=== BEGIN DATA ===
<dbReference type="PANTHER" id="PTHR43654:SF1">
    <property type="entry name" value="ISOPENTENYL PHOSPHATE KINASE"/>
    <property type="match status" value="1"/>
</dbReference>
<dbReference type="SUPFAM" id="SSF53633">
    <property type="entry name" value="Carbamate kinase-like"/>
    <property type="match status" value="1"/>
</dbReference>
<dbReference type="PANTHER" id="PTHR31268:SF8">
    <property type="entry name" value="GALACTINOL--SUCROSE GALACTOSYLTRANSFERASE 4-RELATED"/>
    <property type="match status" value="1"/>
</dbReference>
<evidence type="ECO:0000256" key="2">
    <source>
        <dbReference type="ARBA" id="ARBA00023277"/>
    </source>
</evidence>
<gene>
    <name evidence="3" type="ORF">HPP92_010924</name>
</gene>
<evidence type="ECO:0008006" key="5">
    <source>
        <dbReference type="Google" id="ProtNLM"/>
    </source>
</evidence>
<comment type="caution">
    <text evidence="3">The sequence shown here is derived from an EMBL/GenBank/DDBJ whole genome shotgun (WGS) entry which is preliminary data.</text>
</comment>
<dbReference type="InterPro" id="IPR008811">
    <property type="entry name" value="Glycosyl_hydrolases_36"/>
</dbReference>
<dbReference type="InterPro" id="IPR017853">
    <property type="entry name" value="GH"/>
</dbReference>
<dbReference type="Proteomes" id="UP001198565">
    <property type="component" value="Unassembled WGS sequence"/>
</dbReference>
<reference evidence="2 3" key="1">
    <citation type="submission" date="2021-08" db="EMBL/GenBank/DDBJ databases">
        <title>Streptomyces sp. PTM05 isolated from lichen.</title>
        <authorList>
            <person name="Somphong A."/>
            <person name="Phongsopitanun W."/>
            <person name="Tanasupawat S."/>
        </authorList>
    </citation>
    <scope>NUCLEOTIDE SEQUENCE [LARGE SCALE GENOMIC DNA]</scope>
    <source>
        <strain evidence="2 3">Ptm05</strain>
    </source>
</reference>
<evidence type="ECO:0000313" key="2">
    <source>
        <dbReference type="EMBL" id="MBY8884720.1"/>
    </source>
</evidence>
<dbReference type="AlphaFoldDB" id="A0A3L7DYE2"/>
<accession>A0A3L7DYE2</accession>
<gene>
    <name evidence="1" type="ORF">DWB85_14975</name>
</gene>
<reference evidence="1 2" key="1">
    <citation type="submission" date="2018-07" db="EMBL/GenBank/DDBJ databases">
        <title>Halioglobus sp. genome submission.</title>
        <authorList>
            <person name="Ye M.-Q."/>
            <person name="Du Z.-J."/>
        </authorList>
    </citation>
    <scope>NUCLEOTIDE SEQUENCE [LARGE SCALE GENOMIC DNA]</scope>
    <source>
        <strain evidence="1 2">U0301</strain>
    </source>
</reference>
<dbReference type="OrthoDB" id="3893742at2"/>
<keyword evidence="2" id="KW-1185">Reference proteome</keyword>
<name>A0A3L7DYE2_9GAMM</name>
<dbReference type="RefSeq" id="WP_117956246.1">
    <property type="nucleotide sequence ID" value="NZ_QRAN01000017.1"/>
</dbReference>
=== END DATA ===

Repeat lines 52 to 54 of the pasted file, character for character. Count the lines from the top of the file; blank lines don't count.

<evidence type="ECO:0000313" key="2">
    <source>
        <dbReference type="EMBL" id="MBY8884720.1"/>